The Real Deal with Apostilles

An apostille is a formal certification by a competent authority of the authenticity of the origin of a qualifying document. An apostille facilitates the acceptance of the qualifying document by a foreign authority.
For example, one might obtain a birth, marriage, or death certificate from a U.S. state and also obtain an apostille to satisfy a governmental entity outside the U.S. of the authenticity of the document.
An apostille may be produced on the authenticated document or may be attached to the authenticated document. The official text is comprised of ten standard items of information and is contained within a square stamp or form. 
The identification of the competent authority begins by understanding the source of the document to be authenticated. Generally: (1) a document produced by an instrumentality of a U.S. state can be authenticated by that state’s Secretary of State or a Deputy/Assistant Secretary of State; (2) a document produced by a U.S. federal court can be authenticated by the Clerk or a Deputy Clerk of that court; and (3) a document produced by an instrumentality of the U.S. federal government can be authenticated by the U.S. Department of State.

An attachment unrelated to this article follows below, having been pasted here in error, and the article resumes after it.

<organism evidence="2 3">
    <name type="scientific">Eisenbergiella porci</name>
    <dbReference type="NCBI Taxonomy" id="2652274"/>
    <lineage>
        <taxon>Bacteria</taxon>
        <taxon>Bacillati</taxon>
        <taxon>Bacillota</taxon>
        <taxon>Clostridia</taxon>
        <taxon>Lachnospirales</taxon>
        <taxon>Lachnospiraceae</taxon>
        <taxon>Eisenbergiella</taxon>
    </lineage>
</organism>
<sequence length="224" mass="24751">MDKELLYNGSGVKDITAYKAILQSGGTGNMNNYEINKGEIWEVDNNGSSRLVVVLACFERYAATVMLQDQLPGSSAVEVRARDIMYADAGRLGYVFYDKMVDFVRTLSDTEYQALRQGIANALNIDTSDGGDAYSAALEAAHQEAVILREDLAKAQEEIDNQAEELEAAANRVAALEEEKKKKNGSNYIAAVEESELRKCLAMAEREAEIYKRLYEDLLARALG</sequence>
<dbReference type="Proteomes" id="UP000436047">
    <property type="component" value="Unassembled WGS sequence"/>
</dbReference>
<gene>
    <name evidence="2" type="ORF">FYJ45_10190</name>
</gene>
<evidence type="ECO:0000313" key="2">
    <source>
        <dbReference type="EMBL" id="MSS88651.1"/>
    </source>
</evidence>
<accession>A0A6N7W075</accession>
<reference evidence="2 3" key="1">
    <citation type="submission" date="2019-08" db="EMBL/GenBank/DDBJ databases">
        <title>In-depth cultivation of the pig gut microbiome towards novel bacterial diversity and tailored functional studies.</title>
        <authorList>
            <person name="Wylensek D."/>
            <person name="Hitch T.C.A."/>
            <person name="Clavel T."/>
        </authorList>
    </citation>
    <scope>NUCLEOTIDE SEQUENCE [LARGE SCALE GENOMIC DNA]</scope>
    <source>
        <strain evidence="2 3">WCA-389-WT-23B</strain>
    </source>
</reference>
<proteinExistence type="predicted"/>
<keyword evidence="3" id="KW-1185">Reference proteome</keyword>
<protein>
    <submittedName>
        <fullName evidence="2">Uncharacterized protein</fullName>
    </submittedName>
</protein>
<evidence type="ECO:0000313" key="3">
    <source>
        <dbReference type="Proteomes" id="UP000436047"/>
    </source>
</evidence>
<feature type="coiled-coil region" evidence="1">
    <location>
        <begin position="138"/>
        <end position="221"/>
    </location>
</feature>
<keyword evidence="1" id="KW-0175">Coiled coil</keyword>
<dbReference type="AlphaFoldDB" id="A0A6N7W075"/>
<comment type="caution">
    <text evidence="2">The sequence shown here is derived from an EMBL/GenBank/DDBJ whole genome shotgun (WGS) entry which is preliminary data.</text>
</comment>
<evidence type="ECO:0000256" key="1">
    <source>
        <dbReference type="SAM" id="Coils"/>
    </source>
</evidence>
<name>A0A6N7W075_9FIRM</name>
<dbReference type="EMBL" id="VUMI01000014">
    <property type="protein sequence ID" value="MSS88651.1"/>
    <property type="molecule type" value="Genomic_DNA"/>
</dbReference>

An apostille supports the authenticity of the signature and seal (if applicable) on a document but is not evidence of the content of the document; it does not add any official authority to a document, but simply authenticates the document’s origin. 
Apostilles are only applied to “public documents.” Birth, marriage, and death certificates are public documents, as are judgments and divorce decrees, as well as entity organizational documents emanating from the register maintained by an appropriate filing office (e.g., in Minnesota, the Office of the Secretary of State). Academic diplomas and transcripts from public institutions are public documents. Academic diplomas and transcripts from private institutions are not public documents but can be supplemented with an official certification that is a public document, and the certification can be authenticated via an apostille. 
Most, but not all, countries recognize the effect of apostilles, but it is advisable to check with the foreign authority to which you intend to transmit a document before incurring the burden of obtaining the apostille.
NOT INTENDED TO PROVIDE LEGAL, ACCOUNTING OR OTHER PROFESSIONAL ADVICE AND SHOULD NOT BE RELIED UPON AS SUCH.